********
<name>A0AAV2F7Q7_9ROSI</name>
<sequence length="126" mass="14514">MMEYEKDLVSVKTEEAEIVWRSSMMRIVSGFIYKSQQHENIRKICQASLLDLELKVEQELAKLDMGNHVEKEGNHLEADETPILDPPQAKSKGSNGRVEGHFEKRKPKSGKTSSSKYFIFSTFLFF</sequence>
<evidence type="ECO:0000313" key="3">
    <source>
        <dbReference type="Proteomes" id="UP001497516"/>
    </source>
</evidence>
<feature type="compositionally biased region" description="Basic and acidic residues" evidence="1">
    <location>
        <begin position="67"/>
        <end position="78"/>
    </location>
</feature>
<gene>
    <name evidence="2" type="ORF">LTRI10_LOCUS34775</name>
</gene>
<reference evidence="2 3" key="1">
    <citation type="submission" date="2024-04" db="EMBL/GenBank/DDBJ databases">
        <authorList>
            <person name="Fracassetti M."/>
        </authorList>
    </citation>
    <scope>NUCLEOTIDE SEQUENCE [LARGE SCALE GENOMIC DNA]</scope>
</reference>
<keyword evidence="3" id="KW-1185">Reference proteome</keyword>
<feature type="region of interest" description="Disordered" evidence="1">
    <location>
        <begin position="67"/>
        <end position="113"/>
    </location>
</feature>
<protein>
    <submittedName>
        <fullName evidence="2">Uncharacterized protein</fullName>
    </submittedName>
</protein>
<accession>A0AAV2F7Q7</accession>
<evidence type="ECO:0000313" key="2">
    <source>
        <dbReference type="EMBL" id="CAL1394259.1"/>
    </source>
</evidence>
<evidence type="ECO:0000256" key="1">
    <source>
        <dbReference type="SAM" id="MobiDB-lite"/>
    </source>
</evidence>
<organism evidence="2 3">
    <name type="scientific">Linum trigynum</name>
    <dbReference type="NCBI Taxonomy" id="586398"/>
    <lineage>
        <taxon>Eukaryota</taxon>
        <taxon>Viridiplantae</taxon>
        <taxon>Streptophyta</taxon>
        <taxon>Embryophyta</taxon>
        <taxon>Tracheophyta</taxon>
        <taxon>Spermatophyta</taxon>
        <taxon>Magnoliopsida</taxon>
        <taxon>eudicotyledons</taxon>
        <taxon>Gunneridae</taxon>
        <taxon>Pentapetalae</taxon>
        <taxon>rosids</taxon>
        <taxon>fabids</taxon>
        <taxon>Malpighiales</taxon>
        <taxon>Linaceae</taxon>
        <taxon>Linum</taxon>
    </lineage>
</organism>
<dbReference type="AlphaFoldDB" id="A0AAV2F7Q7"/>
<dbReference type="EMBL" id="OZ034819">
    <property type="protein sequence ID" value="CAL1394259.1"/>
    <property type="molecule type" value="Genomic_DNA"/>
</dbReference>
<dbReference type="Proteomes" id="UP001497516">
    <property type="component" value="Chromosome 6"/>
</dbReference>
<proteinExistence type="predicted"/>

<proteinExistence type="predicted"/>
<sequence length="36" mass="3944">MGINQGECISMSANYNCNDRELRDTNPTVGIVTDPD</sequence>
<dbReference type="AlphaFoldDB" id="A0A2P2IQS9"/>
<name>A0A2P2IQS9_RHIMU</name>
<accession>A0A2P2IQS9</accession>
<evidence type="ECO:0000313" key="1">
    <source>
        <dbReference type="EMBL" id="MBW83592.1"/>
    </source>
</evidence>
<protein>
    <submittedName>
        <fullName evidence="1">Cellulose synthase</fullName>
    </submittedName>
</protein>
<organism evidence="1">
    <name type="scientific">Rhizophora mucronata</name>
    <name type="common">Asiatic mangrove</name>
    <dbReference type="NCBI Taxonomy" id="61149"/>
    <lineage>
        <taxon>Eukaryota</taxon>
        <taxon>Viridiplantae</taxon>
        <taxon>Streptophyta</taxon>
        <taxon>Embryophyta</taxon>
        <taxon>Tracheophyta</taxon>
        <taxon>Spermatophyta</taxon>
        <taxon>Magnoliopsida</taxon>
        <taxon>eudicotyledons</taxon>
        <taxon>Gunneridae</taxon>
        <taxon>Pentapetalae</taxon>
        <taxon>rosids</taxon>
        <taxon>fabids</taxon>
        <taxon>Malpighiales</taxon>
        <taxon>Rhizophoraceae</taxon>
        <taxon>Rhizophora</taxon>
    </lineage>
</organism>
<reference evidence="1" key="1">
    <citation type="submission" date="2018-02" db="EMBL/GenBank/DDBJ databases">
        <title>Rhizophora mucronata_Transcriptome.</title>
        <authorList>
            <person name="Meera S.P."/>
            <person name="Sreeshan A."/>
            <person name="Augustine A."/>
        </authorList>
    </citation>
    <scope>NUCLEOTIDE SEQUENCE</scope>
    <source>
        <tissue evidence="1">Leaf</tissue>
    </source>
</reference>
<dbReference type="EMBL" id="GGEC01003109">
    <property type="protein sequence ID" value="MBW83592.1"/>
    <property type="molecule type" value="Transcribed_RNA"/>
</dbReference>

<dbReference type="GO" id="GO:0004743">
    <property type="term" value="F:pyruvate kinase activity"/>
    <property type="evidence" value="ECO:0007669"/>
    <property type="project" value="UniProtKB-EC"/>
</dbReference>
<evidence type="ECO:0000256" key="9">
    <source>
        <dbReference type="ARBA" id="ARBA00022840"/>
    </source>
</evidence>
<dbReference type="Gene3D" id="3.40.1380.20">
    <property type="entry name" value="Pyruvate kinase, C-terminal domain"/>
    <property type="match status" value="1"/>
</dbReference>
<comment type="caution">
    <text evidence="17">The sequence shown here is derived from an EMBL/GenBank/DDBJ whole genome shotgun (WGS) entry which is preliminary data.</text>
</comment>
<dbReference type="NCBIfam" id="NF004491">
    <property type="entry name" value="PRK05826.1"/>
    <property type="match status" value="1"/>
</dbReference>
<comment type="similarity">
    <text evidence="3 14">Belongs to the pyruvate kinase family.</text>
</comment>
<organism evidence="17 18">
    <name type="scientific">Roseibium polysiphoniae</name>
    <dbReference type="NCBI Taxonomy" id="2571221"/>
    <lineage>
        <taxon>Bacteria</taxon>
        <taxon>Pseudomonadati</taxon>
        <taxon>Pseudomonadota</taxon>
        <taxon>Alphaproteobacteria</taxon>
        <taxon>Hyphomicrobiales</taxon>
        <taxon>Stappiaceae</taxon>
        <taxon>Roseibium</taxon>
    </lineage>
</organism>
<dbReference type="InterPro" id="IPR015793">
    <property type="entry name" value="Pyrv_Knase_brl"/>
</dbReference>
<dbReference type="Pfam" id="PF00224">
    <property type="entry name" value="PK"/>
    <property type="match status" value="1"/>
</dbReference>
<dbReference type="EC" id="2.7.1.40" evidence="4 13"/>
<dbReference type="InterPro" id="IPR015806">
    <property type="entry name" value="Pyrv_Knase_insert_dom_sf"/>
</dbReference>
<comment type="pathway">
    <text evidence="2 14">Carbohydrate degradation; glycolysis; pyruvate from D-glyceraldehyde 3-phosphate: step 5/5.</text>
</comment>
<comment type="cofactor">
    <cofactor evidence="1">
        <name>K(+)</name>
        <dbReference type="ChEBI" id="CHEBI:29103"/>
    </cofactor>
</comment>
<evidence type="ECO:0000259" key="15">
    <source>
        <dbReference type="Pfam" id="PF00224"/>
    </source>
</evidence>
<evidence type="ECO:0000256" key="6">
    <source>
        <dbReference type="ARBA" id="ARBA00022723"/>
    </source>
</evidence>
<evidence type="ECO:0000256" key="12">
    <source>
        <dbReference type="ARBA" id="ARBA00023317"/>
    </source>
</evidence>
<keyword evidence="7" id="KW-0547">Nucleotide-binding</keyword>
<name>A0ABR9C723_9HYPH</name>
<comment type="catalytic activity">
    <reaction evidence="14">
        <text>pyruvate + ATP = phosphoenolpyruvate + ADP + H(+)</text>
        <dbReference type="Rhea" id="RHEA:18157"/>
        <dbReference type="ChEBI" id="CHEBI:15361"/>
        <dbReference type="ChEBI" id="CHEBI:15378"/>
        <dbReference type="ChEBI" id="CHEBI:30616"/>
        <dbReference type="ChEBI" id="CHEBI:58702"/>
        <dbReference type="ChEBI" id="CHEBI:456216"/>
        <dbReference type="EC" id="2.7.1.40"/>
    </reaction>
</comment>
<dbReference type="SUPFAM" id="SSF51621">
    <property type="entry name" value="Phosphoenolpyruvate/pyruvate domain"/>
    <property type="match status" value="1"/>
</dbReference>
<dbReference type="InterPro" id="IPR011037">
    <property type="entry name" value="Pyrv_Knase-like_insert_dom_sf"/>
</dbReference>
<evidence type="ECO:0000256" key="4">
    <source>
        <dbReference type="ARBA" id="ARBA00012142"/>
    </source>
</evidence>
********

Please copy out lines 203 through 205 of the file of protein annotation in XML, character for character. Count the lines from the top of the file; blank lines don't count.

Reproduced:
    </source>
</evidence>
<keyword evidence="7" id="KW-0547">Nucleotide-binding</keyword>